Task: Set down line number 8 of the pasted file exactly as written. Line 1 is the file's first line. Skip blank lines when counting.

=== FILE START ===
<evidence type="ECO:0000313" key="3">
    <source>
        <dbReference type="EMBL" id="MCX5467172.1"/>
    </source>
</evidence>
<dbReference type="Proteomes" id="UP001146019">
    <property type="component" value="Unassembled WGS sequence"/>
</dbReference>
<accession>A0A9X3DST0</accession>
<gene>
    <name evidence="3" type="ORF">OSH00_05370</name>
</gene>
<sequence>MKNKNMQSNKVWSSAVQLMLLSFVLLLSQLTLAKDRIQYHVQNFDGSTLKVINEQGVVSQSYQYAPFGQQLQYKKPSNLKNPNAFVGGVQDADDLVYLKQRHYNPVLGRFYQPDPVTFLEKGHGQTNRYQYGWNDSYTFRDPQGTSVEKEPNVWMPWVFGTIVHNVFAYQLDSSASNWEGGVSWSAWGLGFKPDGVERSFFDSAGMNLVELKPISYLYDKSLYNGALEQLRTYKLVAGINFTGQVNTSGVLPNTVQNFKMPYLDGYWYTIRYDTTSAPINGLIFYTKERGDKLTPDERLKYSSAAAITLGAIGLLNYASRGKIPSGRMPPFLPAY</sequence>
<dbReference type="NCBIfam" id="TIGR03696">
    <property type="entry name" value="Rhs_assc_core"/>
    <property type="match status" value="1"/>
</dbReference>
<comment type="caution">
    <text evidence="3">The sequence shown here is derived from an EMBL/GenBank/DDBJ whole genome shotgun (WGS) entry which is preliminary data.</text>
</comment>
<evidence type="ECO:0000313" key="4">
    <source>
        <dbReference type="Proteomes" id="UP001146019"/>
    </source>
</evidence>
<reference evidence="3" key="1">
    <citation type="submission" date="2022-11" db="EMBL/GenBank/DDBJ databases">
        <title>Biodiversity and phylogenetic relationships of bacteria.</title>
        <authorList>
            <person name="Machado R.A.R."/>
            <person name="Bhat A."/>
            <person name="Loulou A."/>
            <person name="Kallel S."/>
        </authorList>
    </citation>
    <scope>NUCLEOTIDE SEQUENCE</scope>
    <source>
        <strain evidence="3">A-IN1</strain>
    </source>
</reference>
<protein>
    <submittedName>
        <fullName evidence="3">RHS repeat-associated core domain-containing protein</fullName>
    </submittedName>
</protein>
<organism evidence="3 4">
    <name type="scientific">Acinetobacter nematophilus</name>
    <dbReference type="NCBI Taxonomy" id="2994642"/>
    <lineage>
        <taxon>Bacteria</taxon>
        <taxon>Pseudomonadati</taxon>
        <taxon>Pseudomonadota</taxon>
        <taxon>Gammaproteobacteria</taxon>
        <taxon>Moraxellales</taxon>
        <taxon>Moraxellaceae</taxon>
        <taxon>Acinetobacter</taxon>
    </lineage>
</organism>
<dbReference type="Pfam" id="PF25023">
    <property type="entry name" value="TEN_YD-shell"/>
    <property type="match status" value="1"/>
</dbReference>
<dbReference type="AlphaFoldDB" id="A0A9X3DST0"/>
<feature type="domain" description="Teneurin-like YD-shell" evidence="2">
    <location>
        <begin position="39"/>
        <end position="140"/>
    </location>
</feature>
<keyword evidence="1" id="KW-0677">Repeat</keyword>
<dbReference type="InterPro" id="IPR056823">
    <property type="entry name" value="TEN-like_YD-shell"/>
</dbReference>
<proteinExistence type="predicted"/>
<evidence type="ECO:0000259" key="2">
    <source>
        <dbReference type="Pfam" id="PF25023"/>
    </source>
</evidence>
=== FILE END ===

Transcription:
</dbReference>